The African-American church group also connected with Ethiopian-Israelis and migrants from Africa who benefit from Fellowship-funded social programs. The group visited Mesila, a refugee-assistance organization in Tel Aviv, where the ministers met families from Eritrea and Sudan and provided their children with knapsacks for the new school year. They also and toured the Lifeline for the Old in Jerusalem, a nonprofit providing employment and social services to elderly citizens from Ethiopia and the FSU; visited a spiritual center for Ethiopian Israelis in Netanya; and saw a high-tech training center for Ethiopian Israelis at Kibbutz Nachshon.
Participants in the African-American church group included Bishop P.A. Brooks; Bishop Edwin Bass; Minister Faithe Brooks; Bishop Michael Cole; Pastor Deedee Coleman; Pastor Michael Copeland; Minister Sarah Verne deBourg; Pastor Nick Sherman Edwards Jr.; Bishop Elijah Hankerson III; Bishop Vincent Mathews; Dr. Judith McAllister; Bishop Carlis Moody Sr.; Bishop Brandon Porter; Pastor Glenn Plummer; Bishop J. Drew Sheard; Minister Karen Clark Sheard; Pastor Don Shelby Jr.; and Minister Derrick Starks.
About The Fellowship
Rabbi Yechiel Eckstein founded The International Fellowship of Christians and Jews (The Fellowship) in 1983 to promote better understanding and cooperation between Christians and Jews, and build broad support for Israel. Today, The Fellowship is the world’s largest organization of Christians actively working with Jews to support Israel and the Jewish people. Since its founding, The Fellowship has raised close to $1.25 billion for this work. The organization has offices in the U.S., Israel, Canada, Australia, Brazil, and South Korea. For more information please visit ifcj.org.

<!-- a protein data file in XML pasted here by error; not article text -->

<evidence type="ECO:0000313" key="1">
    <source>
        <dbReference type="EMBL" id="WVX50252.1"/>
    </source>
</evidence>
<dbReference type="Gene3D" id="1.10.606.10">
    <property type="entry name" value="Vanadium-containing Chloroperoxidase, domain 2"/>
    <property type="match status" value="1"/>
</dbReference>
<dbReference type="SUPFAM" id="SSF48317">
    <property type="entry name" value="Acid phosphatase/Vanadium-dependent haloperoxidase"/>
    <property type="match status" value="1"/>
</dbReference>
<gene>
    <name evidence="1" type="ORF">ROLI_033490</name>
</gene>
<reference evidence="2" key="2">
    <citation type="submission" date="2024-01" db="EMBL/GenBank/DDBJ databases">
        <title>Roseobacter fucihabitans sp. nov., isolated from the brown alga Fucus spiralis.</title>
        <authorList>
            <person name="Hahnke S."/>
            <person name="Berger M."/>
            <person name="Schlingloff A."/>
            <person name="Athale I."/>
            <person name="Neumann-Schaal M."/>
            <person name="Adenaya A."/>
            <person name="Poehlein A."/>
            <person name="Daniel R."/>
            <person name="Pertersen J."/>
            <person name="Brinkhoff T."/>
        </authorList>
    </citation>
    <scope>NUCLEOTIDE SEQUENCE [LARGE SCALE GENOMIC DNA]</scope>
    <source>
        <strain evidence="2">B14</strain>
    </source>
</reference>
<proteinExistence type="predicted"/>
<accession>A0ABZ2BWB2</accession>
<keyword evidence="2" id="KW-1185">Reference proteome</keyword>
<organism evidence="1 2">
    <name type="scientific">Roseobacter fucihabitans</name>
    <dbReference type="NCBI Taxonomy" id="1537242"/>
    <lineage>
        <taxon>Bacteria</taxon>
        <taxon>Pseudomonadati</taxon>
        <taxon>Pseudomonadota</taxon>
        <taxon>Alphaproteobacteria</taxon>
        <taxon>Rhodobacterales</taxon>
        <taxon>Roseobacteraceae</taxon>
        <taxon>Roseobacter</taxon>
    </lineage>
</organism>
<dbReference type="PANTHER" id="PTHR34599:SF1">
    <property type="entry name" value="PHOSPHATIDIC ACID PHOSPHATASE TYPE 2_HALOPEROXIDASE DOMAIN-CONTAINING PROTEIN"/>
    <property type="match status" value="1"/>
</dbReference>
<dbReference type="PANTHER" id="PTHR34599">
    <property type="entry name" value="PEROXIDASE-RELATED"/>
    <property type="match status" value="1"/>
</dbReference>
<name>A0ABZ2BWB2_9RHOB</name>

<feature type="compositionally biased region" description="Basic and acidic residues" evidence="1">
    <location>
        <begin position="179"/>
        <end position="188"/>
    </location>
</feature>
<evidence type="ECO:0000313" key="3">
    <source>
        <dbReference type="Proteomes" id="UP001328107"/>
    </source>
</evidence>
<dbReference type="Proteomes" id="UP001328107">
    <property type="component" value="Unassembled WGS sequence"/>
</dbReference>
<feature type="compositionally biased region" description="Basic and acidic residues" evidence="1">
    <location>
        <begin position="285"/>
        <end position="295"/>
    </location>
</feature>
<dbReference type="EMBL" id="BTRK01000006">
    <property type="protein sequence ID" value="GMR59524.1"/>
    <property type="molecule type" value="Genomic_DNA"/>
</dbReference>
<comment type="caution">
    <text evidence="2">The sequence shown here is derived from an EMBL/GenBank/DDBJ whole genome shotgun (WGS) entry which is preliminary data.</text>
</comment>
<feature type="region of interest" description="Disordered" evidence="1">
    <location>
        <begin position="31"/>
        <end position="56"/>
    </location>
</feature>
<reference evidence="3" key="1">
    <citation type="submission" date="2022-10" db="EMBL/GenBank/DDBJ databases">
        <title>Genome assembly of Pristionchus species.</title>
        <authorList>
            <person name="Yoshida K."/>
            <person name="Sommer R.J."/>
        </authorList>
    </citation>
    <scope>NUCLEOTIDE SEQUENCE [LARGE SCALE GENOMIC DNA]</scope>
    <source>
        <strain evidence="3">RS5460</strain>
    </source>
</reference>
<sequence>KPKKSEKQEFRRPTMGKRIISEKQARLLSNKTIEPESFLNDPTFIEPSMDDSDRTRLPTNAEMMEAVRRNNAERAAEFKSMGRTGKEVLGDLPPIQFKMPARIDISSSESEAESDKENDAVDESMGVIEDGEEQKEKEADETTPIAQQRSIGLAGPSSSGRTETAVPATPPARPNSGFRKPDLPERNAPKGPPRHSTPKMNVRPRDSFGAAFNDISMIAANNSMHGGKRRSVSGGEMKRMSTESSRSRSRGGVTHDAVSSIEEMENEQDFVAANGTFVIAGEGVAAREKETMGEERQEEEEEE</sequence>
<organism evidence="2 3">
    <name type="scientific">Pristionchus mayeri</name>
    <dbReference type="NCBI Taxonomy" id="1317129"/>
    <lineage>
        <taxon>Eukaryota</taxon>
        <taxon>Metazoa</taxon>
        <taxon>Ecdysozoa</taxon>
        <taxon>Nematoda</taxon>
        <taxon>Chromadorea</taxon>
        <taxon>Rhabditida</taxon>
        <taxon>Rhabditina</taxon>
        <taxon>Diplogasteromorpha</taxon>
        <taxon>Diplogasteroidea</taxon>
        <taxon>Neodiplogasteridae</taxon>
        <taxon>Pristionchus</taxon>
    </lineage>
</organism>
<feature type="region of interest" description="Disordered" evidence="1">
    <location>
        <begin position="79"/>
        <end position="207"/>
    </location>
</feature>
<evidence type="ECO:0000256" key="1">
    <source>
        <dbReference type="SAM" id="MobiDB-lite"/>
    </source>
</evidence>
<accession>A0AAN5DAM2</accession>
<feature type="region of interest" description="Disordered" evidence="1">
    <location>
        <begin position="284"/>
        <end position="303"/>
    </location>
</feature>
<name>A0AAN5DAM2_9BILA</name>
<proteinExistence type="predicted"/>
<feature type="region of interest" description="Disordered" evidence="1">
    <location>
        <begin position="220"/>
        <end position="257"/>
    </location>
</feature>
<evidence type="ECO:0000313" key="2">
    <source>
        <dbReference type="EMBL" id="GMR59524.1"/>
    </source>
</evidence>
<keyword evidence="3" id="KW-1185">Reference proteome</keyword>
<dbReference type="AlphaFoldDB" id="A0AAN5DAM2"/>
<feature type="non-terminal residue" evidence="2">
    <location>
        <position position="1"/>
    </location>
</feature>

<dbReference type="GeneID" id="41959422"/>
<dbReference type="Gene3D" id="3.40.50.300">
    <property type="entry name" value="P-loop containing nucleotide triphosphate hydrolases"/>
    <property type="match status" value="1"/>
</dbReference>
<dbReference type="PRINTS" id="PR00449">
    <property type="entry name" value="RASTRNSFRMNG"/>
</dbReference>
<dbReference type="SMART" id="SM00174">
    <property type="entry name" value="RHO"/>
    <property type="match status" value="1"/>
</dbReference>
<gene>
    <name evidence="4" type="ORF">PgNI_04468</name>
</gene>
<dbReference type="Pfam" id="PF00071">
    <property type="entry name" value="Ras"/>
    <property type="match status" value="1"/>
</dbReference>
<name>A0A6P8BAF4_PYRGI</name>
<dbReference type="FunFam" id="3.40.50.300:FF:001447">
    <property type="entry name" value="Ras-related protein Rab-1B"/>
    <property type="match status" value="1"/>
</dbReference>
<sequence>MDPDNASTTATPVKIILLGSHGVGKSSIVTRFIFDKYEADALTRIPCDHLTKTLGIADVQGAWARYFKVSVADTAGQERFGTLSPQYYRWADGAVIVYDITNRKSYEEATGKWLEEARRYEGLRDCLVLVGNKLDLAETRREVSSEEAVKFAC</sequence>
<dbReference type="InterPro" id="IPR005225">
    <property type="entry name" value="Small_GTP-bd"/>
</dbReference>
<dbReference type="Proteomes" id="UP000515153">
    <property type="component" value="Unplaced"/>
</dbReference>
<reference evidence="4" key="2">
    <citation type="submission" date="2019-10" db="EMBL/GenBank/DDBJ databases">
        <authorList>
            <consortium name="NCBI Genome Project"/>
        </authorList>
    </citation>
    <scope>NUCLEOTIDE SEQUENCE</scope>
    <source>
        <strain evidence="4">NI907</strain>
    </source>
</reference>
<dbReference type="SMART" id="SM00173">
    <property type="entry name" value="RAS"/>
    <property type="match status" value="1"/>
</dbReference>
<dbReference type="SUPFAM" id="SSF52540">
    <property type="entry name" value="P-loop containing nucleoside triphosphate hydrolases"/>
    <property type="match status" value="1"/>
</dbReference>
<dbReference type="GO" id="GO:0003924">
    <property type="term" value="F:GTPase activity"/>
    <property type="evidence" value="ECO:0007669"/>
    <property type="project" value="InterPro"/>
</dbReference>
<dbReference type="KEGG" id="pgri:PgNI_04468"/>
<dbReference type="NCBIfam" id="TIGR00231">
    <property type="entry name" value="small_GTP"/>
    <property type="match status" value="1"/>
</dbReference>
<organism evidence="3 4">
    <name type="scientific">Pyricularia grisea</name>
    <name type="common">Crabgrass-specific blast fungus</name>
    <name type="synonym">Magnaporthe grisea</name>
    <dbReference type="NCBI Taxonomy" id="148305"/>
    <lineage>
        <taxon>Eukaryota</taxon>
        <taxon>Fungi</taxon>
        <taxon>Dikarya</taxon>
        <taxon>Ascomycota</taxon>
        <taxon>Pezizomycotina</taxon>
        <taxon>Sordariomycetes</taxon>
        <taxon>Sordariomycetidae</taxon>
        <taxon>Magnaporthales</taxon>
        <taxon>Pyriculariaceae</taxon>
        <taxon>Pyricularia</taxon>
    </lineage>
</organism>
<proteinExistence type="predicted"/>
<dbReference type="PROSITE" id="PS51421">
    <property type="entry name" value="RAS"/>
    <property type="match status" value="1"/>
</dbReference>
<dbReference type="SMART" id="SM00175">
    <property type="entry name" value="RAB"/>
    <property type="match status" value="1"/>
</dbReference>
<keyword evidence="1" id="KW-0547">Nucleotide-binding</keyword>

The International Fellowship of Christians and Jews (The Fellowship) was founded in 1983 to promote better understanding and cooperation between Christians and Jews and build broad support for Israel. Today it is one of the leading forces helping Israel and Jews in need worldwide — and is the largest channel of Christian support for Israel. Founded by Rabbi Yechiel Eckstein, The Fellowship now raises more than $120 million per year, mostly from Christians, to assist Israel and the Jewish people. Since its founding, The Fellowship has raised more than $1.8 billion for this work. The organization has offices in Jerusalem, Chicago, Toronto and Seoul. For more information, visit www.ifcj.org.
Yael Eckstein is the President and CEO of the International Fellowship of Christians and Jews. In this role, Eckstein oversees all ministry programs and serves as the organization’s international spokesperson. She can be heard on The Fellowship’s daily radio program airing on 1,500 stations worldwide. Before her present duties, Yael served as global executive vice president, senior vice president, and director of program development and ministry outreach. Based in Jerusalem, Yael is a published writer, leading international advocate for persecuted religious minorities, and a respected social services professional. As President and CEO of The Fellowship, she also holds the rare distinction of being a woman leading one of America’s largest religious not-for-profit organizations.